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The Longview School's proposed budget addresses the financial losses of the pandemic, lower

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Longview School District has proposed a budget of $109 million and is ready to hear community members’ reactions at a public hearing on Monday.

The school board plans to finalize the budget on August 22 during the school board’s regularly scheduled meeting.

Despite high costs and low enrollment, school districts have been able to use local levy dollars, general state funds, and federal COVID-19 relief funds received through ESSER or emergency elementary and middle school relief. We expect to break even using the proceeds from the fund.

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“By using these ESSER dollars to stabilize the revenue shortfall from the declining enrollment we’ve seen so far, we’ll be able to continue to grow,” Patti Bowen, executive director of Business Services, said in last year’s budget presentation. We can offer a balanced budget.” Moon.

In 2021-2022, the state provided stabilization funds to cover the loss of full-time students enrolled in school districts. Bowen said this is not the case for the Longview School District because it gets federal funding through his ESSER.

“Registrations are our biggest source of revenue,” says Bowen. “Average FTE (full-time enrollment) is what we fund in a year.”

Most of the district’s funding per student comes from the state, according to a school district report from the Washington Department of Public Education Supervision. It reports low school enrollment rates.

Longview's $108 million school budget provides emergency funding for technology and safety

The district lost about 350 of its approximately 6,400 students between the 2019-20 and 2021-22 school years, according to school district data. Since 2010, the only non-pandemic enrollments below his 6,300 are in 2011-12 and 2012-13.

The Longview school expects about 70 students to return at the beginning of the next school year, according to school district data. This return does not match his 2019 enrollment, which was her pre-pandemic student count of 6,488.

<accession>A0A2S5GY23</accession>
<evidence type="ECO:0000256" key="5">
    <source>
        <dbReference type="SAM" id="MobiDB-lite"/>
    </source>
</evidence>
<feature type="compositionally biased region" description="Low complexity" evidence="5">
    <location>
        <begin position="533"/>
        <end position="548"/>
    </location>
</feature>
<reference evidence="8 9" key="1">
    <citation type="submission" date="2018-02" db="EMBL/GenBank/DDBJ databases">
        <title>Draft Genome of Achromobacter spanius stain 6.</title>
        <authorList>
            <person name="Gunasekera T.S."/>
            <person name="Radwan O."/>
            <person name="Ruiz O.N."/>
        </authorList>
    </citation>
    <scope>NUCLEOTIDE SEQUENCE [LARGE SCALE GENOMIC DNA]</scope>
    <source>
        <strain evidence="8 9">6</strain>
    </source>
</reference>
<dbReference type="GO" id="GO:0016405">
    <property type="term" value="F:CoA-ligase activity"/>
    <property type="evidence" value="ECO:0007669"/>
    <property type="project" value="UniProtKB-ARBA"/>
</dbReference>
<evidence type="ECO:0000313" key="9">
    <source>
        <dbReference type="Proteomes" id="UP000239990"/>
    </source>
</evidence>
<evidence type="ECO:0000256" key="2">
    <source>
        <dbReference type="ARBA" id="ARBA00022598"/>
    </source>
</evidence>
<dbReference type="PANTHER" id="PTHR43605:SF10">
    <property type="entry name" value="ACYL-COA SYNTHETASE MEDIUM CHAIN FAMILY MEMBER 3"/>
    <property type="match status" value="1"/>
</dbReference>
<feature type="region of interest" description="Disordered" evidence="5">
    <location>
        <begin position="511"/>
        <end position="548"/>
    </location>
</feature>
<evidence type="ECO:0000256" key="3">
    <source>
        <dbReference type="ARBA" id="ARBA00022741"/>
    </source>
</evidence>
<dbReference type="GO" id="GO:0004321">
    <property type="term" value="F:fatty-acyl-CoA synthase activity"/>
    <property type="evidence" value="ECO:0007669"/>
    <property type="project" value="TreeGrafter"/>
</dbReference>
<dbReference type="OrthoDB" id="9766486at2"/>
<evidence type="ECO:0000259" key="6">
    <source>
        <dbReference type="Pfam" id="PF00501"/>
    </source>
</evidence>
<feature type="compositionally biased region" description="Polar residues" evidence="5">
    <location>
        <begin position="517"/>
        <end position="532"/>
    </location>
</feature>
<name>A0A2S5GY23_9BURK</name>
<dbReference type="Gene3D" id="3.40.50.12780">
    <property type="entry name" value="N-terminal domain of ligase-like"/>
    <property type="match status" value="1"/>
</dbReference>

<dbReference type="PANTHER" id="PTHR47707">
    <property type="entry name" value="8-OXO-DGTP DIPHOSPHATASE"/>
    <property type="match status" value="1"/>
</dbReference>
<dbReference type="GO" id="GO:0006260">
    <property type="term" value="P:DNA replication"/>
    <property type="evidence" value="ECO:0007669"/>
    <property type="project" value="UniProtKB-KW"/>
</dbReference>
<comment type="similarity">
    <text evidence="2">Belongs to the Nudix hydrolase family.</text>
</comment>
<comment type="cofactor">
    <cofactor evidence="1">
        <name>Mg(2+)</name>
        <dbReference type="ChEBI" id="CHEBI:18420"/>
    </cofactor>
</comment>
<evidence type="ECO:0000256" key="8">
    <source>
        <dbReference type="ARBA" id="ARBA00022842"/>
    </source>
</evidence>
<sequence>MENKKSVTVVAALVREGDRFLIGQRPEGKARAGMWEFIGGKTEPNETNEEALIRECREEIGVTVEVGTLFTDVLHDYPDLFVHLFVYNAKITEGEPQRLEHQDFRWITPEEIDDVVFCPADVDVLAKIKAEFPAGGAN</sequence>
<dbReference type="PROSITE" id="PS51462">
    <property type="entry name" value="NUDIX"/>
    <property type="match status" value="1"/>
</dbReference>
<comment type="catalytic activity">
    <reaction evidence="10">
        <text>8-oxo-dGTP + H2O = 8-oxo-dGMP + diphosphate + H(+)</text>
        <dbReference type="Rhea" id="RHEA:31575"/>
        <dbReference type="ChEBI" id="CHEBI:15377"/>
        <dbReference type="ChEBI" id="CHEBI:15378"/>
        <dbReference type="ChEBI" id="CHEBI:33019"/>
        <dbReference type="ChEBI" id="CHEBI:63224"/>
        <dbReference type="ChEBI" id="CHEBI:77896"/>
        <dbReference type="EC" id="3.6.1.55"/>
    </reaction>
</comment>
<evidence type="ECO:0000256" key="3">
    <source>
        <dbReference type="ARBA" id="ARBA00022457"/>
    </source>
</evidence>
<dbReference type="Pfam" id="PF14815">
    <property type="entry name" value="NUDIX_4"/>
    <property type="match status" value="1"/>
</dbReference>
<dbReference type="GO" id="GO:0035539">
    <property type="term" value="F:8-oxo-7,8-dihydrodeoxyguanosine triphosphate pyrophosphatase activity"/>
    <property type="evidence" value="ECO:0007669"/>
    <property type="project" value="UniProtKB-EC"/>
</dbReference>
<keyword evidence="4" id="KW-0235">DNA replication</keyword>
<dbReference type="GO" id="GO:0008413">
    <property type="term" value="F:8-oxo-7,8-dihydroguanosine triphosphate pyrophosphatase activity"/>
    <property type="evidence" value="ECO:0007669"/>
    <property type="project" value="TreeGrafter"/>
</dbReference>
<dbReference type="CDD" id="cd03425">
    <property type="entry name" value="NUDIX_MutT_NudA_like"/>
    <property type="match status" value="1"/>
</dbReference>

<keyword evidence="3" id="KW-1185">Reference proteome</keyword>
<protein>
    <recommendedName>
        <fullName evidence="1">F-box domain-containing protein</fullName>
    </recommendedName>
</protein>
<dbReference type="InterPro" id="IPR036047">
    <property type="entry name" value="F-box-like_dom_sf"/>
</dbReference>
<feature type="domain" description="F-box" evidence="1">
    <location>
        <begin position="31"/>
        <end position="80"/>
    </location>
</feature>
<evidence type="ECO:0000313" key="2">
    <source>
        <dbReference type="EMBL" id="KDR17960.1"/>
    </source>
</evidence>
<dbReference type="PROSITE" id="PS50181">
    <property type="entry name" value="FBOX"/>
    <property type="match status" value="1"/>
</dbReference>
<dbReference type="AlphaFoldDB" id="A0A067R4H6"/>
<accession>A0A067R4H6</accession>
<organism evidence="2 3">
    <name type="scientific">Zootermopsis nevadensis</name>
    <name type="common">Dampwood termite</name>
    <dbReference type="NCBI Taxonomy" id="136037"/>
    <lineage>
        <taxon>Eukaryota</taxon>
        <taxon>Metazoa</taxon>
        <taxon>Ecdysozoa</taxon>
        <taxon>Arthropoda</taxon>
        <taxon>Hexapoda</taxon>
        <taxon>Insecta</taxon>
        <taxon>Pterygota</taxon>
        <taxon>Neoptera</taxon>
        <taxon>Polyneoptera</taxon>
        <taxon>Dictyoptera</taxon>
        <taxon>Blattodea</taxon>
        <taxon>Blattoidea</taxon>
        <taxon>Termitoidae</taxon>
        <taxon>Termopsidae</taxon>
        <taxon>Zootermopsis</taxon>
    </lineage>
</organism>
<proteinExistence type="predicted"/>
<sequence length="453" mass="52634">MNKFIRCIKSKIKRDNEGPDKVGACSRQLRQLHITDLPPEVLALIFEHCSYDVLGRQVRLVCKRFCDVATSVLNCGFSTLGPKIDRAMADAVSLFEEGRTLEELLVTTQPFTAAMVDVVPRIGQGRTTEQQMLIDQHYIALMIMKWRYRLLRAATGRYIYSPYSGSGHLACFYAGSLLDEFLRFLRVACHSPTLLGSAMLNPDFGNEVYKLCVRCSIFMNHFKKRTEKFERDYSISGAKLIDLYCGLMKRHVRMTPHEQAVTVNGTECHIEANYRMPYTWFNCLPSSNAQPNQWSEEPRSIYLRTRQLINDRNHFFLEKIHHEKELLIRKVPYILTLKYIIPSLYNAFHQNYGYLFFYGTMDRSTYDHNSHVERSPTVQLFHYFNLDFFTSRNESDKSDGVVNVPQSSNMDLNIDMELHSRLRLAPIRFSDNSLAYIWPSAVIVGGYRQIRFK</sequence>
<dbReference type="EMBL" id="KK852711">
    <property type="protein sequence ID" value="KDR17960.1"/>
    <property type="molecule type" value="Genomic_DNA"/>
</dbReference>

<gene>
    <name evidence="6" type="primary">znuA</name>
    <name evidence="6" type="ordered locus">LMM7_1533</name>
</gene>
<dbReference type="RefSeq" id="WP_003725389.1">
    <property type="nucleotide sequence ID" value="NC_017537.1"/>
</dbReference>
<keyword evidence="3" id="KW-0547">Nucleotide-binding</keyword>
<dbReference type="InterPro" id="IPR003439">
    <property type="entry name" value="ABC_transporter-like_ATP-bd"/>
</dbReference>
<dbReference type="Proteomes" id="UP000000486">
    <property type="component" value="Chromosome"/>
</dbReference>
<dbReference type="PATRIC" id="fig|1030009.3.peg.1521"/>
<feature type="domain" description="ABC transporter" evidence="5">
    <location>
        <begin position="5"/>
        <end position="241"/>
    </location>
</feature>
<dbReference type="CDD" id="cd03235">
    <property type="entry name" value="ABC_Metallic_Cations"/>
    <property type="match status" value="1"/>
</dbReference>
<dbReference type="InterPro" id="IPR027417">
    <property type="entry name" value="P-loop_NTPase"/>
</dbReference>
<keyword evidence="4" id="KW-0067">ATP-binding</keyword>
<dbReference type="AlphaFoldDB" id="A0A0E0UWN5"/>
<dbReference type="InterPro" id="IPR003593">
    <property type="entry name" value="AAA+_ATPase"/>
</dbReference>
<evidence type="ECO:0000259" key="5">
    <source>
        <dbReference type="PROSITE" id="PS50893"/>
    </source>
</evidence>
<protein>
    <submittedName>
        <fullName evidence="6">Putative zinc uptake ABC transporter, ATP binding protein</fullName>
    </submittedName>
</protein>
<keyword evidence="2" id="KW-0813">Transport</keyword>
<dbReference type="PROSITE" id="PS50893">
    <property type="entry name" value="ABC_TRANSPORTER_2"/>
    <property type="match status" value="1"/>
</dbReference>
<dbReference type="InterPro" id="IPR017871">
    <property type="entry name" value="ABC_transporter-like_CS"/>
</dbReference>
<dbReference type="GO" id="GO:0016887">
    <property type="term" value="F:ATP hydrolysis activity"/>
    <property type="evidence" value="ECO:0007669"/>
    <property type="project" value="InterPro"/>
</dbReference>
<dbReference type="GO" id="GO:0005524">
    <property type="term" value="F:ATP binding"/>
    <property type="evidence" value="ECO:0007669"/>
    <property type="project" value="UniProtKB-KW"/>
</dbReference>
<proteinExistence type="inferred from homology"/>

It’s difficult for school districts to determine why students left, where they went instead, and whether enrollments would return to previous levels. He said it was possible and that predictions about future admissions could change.

What school districts spend money on next school year will remain the same, but how much has changed. The biggest increase in spending is projected to go to basic and special education programs.

Bowen said inflation and supply chain delays are driving up nutrition and transportation costs in the district, and the district plans to spend about $640,000 more on these support services in 2022-23 than it did in 2021-22. I said there is.

The school district also expects to lose approximately $3.1 million in revenue from district grants and non-basic education programs between 2022 and 2023, according to school board documents.

Still, Bowen said he doesn’t expect any losses with a one-time boost of ESSER that could be used by September 2024.

Longview School Board Passes Budget, Hears Teachers' Concerns About Vaccines

However, if the district does not adjust expenses and enrollments do not return, it could cause financial problems for the next four years. The district expects him to go from $9.65 million at the end of 2023 to $3.28 million by the end of 2025.

Director Jennifer Leach said, “This is not surprising. We knew this was going to be difficult to work on.” I think they gave me that, so I think I need to keep watching it year after year.”

Superintendent Dan Zorn said the budget will continue to be balanced, and while the four-year forecast shows general trends, it assumes the district continues to operate exactly as it has in the past. I pointed out that it does not show a specific trend.

Superintendent Longview Dan Zorn


Contributed by Longview School District

Mr Zorn said at the board meeting: “There are many things that can affect your income and expenses now and in the future.”